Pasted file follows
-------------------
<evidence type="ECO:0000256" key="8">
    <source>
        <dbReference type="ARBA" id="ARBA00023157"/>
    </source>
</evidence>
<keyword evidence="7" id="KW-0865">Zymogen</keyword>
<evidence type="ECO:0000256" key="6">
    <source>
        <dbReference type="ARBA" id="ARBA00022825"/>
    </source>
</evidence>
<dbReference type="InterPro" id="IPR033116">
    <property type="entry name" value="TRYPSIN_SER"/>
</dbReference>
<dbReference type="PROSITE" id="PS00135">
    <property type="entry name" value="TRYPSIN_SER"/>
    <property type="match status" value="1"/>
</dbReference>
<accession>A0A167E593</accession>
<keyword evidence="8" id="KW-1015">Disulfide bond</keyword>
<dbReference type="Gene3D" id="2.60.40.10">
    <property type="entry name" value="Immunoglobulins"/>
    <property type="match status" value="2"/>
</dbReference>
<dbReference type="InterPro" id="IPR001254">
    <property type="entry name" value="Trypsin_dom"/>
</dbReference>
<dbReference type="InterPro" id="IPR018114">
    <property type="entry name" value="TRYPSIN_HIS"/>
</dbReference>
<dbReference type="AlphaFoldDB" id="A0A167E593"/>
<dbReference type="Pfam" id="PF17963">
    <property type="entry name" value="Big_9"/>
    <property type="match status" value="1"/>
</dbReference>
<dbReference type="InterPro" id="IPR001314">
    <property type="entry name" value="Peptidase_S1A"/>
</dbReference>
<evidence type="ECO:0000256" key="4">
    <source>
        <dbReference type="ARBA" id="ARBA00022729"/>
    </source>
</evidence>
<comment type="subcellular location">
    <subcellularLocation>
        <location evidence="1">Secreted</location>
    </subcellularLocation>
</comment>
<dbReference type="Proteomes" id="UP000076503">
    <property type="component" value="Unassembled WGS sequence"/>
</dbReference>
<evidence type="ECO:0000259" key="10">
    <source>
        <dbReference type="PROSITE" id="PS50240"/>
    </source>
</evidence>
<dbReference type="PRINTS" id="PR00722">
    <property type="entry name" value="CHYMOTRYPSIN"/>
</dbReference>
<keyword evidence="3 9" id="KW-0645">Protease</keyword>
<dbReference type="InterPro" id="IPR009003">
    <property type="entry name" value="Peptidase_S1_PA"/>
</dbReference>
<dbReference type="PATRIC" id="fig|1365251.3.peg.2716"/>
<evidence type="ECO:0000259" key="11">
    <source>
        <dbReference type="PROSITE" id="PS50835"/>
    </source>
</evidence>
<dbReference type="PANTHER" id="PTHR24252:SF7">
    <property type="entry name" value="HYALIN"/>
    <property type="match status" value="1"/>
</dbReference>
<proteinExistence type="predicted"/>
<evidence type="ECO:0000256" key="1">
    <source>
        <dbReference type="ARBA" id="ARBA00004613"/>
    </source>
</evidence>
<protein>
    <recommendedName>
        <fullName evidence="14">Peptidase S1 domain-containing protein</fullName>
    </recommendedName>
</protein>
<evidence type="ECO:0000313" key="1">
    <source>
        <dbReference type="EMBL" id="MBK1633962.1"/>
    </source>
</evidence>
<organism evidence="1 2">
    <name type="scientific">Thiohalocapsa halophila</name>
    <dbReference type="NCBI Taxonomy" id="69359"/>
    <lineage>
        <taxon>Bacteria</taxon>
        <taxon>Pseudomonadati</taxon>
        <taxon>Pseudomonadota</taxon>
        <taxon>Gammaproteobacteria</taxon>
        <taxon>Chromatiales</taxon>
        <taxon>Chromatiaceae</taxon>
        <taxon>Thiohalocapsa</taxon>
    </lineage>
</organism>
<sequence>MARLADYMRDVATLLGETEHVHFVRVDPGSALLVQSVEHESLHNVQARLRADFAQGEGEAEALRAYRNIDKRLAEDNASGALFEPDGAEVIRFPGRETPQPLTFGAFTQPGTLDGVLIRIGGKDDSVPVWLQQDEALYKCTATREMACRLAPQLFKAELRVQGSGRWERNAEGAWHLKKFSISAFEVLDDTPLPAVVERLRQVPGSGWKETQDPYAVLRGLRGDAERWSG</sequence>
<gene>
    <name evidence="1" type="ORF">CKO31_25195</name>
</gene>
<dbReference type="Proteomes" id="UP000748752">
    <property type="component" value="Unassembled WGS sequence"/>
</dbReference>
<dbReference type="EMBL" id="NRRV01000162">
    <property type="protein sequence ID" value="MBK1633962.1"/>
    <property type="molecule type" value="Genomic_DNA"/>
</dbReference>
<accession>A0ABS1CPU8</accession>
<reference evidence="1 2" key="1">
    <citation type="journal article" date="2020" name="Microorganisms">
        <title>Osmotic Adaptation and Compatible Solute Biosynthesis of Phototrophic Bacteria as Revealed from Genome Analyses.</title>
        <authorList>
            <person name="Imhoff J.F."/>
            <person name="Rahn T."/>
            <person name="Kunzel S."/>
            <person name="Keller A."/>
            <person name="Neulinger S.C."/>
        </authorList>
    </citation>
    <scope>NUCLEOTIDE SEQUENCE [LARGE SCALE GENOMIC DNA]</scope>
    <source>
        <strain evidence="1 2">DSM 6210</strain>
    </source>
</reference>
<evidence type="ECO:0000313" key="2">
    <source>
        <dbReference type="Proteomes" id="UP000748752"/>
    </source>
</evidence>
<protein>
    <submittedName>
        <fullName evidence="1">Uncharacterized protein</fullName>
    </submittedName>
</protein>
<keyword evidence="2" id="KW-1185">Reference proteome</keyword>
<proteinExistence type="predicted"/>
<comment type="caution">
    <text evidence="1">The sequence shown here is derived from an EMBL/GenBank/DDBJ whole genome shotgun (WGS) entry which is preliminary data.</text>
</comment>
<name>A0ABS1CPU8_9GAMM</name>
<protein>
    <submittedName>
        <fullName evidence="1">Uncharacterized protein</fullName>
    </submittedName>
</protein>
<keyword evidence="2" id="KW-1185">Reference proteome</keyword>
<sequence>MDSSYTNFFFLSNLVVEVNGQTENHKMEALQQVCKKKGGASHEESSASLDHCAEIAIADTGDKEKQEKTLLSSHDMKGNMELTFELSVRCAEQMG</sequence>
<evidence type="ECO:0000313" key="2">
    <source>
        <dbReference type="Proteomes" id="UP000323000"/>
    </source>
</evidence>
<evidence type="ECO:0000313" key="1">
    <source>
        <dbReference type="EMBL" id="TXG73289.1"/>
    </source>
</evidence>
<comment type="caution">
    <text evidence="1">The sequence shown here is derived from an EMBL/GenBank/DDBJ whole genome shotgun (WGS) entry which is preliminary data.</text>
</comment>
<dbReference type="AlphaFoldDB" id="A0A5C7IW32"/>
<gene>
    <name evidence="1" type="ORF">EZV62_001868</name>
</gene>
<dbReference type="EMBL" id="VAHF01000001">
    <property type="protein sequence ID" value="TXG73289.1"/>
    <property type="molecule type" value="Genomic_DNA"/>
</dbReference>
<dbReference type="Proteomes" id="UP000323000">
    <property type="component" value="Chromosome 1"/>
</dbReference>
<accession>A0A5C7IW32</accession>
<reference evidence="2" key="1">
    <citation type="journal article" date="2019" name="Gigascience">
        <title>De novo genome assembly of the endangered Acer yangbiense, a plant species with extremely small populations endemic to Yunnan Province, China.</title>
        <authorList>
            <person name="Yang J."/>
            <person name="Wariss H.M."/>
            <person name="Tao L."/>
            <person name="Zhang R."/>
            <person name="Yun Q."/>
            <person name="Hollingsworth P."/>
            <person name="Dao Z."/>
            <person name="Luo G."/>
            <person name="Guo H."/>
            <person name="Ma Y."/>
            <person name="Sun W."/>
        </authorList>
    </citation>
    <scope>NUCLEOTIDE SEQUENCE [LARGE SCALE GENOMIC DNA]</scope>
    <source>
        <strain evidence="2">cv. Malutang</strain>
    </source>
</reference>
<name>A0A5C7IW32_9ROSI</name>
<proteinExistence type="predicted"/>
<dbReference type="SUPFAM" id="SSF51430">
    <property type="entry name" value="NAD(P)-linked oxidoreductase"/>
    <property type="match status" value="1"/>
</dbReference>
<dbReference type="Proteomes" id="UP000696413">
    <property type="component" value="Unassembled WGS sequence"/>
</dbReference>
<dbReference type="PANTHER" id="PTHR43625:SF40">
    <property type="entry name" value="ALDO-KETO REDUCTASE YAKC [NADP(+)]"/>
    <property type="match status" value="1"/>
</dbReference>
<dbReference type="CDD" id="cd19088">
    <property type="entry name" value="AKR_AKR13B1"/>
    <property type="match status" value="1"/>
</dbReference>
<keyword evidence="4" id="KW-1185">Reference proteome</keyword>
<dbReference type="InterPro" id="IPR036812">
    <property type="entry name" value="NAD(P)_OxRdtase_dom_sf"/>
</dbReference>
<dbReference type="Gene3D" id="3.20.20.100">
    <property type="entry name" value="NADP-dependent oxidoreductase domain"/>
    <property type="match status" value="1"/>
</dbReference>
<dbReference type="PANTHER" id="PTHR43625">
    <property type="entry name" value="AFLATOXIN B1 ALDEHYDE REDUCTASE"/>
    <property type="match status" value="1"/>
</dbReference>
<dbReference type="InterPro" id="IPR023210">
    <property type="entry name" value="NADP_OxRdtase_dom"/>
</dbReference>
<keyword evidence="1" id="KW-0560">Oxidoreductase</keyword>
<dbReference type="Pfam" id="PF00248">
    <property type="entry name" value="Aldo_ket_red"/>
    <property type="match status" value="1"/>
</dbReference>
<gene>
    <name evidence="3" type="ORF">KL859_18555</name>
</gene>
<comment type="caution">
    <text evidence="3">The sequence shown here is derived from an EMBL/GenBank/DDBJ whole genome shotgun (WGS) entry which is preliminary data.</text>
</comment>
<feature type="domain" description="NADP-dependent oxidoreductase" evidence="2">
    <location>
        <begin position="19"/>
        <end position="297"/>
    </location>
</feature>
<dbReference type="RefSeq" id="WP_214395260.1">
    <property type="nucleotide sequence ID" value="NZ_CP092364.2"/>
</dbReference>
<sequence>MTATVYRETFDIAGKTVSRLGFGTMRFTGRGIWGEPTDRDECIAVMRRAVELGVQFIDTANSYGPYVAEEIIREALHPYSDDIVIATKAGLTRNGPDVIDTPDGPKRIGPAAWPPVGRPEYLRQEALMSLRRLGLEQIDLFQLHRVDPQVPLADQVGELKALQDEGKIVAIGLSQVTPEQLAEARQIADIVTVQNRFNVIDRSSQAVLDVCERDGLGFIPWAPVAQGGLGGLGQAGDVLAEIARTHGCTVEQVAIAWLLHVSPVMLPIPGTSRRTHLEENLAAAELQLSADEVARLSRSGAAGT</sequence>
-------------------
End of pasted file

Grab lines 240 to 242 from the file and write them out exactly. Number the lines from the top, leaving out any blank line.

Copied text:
</gene>
<comment type="caution">
    <text evidence="3">The sequence shown here is derived from an EMBL/GenBank/DDBJ whole genome shotgun (WGS) entry which is preliminary data.</text>